A laboratory-scale binder jet additive manufacturing testbed for process exploration and material development

June 01, 2021

Daniel Oropeza (1), A. John Hart (1)
The International Journal of Advanced Manufacturing Technology, 114, June 2021: 3459–3473. DOI: 10.1007/s00170-021-07123-1


Additive manufacturing; Binder jetting; Inkjet printing; Precision machine design


Binder jet additive manufacturing (BJAM) is capable of fabricating complex three-dimensional components from a variety of material classes. Understanding the fundamentals of BJAM, including spreading of thin layers of powder, powder-binder interactions, and post-processing is critical to develop robust process parameters for BJAM. Toward meeting these needs, this work presents the design, fabrication, and qualification of a testbed for modular, mechanized, BJAM. The testbed seeks to replicate the operating conditions of commercial AM equipment and features fully programmable motion control including powder spreading using a precision roller mechanism, powder supply via a vibrating hopper, and gantry positioning of an inkjet printhead. The inkjet deposition system allows for the use of variable nozzle diameters, the exploration of novel binder compositions, and full control of jetting parameters. Validation of the accuracy and repeatability of the machine and its subsystems, as well as the fabrication of exemplary stainless steel components, are described. The precision engineered testbed can therefore enable the study of the BJAM process, exploration of novel binder compositions, and processing of custom powders to further scientific research and industrial applicability of BJAM.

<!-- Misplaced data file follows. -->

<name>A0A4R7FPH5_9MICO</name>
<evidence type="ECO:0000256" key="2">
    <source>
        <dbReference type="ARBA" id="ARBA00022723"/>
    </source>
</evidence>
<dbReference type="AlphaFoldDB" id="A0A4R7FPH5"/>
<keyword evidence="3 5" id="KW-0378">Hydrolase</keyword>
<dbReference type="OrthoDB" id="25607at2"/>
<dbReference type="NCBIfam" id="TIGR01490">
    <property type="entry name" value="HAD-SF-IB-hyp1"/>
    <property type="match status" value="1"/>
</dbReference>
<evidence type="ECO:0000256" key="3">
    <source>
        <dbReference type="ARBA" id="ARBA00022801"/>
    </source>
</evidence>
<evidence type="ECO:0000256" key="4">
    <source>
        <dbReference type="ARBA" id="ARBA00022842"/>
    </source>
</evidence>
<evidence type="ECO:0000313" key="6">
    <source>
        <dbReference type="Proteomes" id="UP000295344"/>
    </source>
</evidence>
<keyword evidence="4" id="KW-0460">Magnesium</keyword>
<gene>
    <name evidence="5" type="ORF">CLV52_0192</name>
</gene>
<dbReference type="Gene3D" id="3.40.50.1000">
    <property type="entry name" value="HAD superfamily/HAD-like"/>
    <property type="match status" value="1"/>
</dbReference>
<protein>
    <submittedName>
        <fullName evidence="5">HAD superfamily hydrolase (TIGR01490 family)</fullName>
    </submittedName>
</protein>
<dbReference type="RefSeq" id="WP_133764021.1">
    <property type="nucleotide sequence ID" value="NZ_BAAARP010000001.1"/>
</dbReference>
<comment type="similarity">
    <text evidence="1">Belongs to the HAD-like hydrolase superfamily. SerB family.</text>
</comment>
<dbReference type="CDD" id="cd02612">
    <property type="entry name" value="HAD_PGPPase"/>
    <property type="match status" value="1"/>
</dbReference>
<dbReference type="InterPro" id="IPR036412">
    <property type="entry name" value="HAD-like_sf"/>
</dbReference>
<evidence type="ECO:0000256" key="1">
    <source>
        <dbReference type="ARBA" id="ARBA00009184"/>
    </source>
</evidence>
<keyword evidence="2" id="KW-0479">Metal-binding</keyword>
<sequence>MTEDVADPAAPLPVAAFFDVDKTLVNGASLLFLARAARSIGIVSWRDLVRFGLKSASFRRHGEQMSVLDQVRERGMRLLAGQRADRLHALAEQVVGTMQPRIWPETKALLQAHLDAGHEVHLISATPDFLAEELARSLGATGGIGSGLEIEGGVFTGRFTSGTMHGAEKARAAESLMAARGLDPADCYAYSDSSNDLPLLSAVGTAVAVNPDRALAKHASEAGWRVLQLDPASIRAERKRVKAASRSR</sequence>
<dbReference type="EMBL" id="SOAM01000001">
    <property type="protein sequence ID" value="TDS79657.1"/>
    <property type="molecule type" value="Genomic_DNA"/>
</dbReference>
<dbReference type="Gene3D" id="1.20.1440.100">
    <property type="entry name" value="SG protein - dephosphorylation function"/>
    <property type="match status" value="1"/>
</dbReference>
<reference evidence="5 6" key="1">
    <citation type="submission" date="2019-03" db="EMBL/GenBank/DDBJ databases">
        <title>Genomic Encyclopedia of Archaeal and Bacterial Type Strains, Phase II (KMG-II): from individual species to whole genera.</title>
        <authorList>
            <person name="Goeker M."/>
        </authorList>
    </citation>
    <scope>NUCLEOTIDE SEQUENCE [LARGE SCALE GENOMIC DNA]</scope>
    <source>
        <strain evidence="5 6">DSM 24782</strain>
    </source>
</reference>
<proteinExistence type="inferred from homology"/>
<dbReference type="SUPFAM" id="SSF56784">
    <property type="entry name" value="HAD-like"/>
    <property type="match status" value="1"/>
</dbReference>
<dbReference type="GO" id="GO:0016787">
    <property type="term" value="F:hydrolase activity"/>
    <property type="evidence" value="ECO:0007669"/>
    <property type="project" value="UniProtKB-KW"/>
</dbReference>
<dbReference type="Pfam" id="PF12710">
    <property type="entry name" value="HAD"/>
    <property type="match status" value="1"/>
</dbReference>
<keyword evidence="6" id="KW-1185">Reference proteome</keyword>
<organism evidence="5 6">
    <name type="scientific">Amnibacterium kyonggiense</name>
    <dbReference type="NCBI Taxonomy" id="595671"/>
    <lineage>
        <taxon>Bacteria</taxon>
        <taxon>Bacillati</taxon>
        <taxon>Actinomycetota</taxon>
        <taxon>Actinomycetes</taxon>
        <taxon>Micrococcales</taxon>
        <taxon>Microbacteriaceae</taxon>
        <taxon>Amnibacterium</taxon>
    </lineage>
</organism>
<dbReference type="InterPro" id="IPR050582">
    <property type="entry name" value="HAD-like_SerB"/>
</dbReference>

How Our Software Was Used

Dragonfly was used to estimate the density of the central region of a CT scan.

Author Affiliation

(1) Department of Mechanical Engineering, Massachusetts Institute of Technology, Cambridge, MA 02139, USA